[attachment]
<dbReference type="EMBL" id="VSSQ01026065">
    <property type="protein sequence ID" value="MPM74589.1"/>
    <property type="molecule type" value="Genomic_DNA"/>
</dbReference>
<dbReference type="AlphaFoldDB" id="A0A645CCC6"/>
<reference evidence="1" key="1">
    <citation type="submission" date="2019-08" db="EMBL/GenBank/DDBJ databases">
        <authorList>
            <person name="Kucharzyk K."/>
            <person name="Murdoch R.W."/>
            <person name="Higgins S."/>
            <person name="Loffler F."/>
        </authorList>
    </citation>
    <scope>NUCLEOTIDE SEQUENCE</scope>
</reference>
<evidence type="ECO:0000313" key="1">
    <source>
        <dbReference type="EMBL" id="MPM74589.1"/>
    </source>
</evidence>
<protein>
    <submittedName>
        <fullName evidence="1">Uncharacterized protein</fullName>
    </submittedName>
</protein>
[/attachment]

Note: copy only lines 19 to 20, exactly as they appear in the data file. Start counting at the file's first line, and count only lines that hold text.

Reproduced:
        <dbReference type="EMBL" id="MPM74589.1"/>
    </source>